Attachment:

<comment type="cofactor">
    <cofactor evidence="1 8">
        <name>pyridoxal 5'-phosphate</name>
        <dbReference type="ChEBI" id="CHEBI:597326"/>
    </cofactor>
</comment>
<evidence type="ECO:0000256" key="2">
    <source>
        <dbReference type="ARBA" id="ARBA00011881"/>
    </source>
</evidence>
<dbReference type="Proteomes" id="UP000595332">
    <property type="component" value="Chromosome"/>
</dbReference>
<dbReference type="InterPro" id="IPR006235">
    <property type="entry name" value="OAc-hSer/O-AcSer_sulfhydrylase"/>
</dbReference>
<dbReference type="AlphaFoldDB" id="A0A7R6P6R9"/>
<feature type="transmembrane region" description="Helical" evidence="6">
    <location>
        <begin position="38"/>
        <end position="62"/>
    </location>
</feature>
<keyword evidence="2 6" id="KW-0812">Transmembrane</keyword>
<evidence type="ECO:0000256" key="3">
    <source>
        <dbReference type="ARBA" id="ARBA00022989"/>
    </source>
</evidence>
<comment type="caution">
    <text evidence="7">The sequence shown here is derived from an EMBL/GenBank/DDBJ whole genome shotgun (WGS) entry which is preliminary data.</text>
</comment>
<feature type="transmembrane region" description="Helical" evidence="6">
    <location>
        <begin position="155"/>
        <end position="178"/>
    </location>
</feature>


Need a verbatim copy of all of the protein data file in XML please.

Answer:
<comment type="cofactor">
    <cofactor evidence="1 8">
        <name>pyridoxal 5'-phosphate</name>
        <dbReference type="ChEBI" id="CHEBI:597326"/>
    </cofactor>
</comment>
<evidence type="ECO:0000256" key="2">
    <source>
        <dbReference type="ARBA" id="ARBA00011881"/>
    </source>
</evidence>
<dbReference type="Proteomes" id="UP000595332">
    <property type="component" value="Chromosome"/>
</dbReference>
<dbReference type="InterPro" id="IPR006235">
    <property type="entry name" value="OAc-hSer/O-AcSer_sulfhydrylase"/>
</dbReference>
<dbReference type="AlphaFoldDB" id="A0A7R6P6R9"/>
<feature type="transmembrane region" description="Helical" evidence="6">
    <location>
        <begin position="38"/>
        <end position="62"/>
    </location>
</feature>
<keyword evidence="2 6" id="KW-0812">Transmembrane</keyword>
<evidence type="ECO:0000256" key="3">
    <source>
        <dbReference type="ARBA" id="ARBA00022989"/>
    </source>
</evidence>
<comment type="caution">
    <text evidence="7">The sequence shown here is derived from an EMBL/GenBank/DDBJ whole genome shotgun (WGS) entry which is preliminary data.</text>
</comment>
<feature type="transmembrane region" description="Helical" evidence="6">
    <location>
        <begin position="155"/>
        <end position="178"/>
    </location>
</feature>